The Side Effects of Antidepressants

Do Antidepressants Affect Puberty?

Summarized, here are the side effects of antidepressants, or disadvantages of antidepressants:

  • may present side effects – dizziness, drowsiness, dry mouth, weight gain, headaches, and sexual dysfunction
  • patients can become dependent (reliant) or addicted
  • patients may experience a “crash” once the effects of antidepressants wear off
  • only a temporary solution to depression, anxiety, and so on

Like any medication or supplement, there are possible side effects. But, in general, these are rare, not considered extremely harmful, and may only occur if antidepressants are taken in an excessive amount.

The main disadvantage to antidepressants, however, is that they are a temporary solution only.

Patients can experience a “crash” after the effects wear off, and can therefore become dependent on, or addicted to, antidepressants and the feelings associated with using them.

Should You Take Antidepressants?

Nothing should stop you, or someone you know, from taking antidepressants if they have been safely prescribed by a doctor and prove to be effective and beneficial.

In general, SSRI antidepressants are considered safe to take for pregnant women.

For teenagers and young children, the side effects, if any, can vary, and will depend entirely on the individual themselves and the doctor’s recommendation.

Ultimately, it is best to monitor antidepressant use with regular check-ups by a doctor or health professional.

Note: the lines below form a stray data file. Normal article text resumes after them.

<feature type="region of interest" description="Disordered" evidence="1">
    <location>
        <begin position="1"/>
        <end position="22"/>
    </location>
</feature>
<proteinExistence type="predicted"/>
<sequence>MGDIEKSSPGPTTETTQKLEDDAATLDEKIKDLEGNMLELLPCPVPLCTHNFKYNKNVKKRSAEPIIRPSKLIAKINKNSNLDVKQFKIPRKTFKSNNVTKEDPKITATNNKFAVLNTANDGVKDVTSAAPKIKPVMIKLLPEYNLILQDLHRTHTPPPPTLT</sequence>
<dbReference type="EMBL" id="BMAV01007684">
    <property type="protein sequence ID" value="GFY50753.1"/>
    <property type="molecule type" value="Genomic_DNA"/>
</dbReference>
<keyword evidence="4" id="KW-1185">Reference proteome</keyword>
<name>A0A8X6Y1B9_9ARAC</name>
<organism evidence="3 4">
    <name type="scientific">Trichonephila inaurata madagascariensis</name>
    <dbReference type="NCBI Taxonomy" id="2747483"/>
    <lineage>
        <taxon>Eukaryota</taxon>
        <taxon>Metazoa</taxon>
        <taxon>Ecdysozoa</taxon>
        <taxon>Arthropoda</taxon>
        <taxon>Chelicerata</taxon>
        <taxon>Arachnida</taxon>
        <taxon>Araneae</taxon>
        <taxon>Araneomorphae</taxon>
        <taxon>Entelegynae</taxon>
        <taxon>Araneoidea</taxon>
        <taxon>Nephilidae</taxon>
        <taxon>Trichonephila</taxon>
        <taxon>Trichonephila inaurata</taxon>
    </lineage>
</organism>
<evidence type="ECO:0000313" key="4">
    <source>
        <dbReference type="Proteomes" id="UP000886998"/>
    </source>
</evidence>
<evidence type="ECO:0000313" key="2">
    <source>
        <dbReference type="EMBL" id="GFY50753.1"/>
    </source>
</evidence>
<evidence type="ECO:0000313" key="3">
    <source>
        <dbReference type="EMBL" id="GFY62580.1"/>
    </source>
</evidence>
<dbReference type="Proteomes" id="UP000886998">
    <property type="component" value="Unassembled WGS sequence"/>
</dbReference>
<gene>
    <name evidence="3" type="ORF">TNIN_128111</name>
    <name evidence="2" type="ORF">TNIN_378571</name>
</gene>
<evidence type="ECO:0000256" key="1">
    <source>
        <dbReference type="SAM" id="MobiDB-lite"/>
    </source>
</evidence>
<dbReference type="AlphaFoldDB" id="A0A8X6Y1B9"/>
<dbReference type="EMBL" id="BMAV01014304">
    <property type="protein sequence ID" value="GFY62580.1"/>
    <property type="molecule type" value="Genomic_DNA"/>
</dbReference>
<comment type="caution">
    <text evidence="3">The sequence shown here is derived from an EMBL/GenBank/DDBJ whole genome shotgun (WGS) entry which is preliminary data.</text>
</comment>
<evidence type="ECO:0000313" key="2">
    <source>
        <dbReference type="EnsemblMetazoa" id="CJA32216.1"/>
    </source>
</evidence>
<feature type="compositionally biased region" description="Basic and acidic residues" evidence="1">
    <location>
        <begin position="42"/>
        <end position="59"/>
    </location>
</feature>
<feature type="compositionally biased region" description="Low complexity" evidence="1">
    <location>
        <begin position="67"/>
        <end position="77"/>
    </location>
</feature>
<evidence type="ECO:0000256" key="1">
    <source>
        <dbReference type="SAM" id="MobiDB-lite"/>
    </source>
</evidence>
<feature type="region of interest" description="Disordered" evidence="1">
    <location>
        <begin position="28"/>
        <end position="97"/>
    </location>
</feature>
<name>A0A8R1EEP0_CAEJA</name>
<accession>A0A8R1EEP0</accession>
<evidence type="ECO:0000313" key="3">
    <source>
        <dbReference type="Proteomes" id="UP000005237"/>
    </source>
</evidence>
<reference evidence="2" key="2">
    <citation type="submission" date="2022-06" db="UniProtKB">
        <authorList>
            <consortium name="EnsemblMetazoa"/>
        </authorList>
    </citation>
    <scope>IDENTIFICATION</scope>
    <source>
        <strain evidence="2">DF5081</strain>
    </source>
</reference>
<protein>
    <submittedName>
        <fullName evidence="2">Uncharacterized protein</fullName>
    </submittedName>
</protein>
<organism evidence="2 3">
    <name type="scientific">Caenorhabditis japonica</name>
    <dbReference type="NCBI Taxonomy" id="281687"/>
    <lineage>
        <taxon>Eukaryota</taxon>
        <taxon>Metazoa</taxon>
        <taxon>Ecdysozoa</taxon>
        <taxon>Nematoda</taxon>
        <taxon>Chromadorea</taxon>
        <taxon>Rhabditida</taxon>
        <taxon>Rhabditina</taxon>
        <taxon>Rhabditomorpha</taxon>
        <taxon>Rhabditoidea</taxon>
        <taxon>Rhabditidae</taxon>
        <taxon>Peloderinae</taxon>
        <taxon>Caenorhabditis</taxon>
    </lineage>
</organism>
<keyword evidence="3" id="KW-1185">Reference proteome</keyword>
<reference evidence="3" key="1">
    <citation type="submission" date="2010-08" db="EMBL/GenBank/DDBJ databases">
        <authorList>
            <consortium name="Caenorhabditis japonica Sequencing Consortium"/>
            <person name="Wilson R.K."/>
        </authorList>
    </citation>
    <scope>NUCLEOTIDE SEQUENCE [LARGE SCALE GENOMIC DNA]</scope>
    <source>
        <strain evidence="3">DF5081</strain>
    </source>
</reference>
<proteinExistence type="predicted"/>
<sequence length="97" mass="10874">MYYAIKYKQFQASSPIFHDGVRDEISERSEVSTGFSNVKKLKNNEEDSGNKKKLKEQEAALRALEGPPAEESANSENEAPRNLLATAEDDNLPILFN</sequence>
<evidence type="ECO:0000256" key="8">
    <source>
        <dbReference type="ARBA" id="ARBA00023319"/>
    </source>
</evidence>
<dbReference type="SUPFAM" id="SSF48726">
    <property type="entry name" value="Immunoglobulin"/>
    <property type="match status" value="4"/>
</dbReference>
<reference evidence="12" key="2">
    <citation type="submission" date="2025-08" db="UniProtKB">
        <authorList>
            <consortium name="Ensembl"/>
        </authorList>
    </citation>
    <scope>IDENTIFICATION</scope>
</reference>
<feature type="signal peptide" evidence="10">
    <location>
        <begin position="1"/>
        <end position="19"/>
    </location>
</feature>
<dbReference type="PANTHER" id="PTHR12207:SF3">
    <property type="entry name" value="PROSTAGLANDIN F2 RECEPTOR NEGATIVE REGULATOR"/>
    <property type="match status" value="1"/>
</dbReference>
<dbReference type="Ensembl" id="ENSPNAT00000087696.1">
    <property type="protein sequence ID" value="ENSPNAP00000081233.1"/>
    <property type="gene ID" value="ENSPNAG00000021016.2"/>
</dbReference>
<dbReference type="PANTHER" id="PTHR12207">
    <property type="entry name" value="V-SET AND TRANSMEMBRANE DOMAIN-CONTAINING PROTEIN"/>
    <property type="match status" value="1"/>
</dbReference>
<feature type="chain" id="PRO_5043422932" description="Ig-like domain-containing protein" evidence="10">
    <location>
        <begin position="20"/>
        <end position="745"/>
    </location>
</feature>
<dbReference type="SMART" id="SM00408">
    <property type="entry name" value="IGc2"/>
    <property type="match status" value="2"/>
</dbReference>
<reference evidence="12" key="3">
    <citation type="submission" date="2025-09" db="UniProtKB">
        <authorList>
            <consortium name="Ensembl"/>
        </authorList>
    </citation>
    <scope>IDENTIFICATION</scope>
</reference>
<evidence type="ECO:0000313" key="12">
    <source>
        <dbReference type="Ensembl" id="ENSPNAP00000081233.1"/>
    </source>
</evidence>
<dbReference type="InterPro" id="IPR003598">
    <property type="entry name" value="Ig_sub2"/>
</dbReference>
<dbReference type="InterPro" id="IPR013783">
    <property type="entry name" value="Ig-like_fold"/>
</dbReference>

It is also worth knowing that antidepressants offer a temporary solution to mental conditions and disorders by balancing chemical reactions that can be worked on naturally

Neurotransmitters such as serotonin, dopamine, and oxytocin can be self-managed by leading a healthy, happy lifestyle — including getting enough sleep, exercise, good nutrition, nature, new experiences, achievements, socializing, laughter, intimacy, music, and doing things we enjoy in general.

Conclusion

The short answer: whether antidepressants affect puberty – growth and libido – in teenagers is not entirely clear.

Adverse side effects may or not occur, and can depend wholly on the individual. As a result, it is always best to have antidepressants prescribed by, and monitored by, a doctor or health professional.

If you, or someone you know, is experiencing and suffering from depression, anxiety, bipolar disorder, borderline personality disorder, or any other mental condition, it is important to get help immediately – whether that involves professional help, medication, or simply someone to talk to.

About our Author Michelle Landeros, LMFT license# 115130
Author: Michelle Landeros, LMFT (license:115130)

Michelle Landeros is a Licensed Marriage Family Therapist (LMFT). She is passionate about helping individuals, couples and families thrive.

Last updated: December 2, 2022